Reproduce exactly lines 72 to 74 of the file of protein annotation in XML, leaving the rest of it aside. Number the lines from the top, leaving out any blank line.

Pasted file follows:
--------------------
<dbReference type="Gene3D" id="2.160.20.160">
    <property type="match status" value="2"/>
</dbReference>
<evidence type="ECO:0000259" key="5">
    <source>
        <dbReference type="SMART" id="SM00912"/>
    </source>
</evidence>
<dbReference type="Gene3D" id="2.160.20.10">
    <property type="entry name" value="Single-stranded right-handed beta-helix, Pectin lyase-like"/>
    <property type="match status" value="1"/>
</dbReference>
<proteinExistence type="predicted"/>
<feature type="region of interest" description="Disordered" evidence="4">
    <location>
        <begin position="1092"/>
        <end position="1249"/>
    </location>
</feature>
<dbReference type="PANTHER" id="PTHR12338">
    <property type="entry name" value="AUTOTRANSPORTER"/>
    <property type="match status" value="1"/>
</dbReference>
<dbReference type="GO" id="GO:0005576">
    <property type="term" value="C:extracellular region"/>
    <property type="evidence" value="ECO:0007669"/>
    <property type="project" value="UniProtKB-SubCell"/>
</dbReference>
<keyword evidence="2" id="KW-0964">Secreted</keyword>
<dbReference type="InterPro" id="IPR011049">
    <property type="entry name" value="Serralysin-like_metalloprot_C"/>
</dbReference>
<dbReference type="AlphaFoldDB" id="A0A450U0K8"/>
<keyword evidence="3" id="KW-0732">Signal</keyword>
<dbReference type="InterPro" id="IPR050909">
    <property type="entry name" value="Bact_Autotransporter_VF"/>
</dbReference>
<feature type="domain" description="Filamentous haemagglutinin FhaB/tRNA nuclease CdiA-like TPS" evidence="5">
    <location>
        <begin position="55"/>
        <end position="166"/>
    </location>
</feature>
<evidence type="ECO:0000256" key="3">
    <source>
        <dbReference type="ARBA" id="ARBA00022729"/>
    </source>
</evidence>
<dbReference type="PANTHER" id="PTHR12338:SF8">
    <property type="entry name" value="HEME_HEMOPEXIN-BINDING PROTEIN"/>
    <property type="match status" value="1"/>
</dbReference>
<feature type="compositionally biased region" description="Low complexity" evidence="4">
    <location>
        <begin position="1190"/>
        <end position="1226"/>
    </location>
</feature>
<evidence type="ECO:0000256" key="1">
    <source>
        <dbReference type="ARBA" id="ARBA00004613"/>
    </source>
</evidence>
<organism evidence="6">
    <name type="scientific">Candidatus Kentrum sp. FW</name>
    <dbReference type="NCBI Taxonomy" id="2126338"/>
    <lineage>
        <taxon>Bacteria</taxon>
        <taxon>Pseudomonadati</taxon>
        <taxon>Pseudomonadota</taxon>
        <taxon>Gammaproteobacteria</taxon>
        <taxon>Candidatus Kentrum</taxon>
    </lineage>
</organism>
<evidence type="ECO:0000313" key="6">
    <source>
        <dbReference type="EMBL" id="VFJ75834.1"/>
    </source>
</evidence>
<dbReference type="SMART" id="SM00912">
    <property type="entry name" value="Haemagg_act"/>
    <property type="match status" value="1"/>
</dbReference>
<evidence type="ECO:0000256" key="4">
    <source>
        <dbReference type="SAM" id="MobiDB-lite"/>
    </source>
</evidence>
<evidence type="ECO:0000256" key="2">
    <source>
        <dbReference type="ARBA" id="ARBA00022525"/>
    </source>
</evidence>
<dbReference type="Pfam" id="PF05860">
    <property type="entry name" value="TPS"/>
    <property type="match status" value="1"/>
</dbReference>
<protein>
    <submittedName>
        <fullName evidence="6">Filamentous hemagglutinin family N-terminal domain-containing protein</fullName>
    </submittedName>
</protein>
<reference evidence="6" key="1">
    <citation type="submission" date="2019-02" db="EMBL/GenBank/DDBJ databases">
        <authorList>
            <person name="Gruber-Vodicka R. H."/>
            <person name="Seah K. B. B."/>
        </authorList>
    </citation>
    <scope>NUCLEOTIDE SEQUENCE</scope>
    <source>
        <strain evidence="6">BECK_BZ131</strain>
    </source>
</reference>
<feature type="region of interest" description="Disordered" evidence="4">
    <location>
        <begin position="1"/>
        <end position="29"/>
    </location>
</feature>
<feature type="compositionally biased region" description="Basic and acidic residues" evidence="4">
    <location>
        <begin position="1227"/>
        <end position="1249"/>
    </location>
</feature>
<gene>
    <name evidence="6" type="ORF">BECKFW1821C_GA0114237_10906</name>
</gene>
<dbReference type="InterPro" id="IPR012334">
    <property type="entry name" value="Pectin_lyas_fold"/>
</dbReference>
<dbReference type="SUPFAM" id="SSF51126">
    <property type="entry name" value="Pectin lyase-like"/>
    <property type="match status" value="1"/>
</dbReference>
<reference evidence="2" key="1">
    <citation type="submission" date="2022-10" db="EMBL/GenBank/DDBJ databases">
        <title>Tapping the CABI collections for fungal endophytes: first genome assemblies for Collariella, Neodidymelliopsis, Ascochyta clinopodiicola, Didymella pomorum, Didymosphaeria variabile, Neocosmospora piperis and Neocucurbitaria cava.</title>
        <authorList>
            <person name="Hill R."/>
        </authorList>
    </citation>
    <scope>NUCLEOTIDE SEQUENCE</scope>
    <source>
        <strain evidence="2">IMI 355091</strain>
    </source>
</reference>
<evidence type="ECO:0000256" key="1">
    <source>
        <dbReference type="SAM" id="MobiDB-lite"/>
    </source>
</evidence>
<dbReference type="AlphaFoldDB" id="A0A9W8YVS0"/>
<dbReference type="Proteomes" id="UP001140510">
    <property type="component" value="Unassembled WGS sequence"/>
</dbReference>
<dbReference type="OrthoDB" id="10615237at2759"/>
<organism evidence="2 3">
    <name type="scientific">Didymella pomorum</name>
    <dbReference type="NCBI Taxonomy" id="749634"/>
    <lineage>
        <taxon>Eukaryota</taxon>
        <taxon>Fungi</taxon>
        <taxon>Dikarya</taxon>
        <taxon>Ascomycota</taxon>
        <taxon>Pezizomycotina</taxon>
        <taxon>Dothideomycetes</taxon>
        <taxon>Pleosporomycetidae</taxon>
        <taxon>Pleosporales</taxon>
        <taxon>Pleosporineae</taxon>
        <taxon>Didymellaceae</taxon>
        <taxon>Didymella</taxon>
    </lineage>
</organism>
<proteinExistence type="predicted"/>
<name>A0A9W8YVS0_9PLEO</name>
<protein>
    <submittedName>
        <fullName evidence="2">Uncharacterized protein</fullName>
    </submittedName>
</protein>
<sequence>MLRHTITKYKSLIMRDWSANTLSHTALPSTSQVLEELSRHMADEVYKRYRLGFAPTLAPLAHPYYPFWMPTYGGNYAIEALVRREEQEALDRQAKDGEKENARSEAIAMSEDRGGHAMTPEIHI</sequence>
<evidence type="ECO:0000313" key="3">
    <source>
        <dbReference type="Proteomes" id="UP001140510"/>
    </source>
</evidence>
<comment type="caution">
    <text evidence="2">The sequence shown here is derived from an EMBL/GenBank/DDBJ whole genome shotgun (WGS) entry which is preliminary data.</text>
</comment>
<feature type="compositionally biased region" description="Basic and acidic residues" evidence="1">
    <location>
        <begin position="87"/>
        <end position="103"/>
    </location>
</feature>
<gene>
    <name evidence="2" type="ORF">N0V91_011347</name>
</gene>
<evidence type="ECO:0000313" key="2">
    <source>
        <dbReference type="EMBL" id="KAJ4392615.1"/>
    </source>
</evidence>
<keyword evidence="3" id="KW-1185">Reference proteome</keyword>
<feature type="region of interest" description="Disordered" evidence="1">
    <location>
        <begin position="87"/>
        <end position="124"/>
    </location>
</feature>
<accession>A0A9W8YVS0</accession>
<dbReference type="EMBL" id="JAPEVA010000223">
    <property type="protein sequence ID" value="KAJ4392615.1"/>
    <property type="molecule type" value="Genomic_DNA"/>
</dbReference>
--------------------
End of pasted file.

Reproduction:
        <taxon>Candidatus Kentrum</taxon>
    </lineage>
</organism>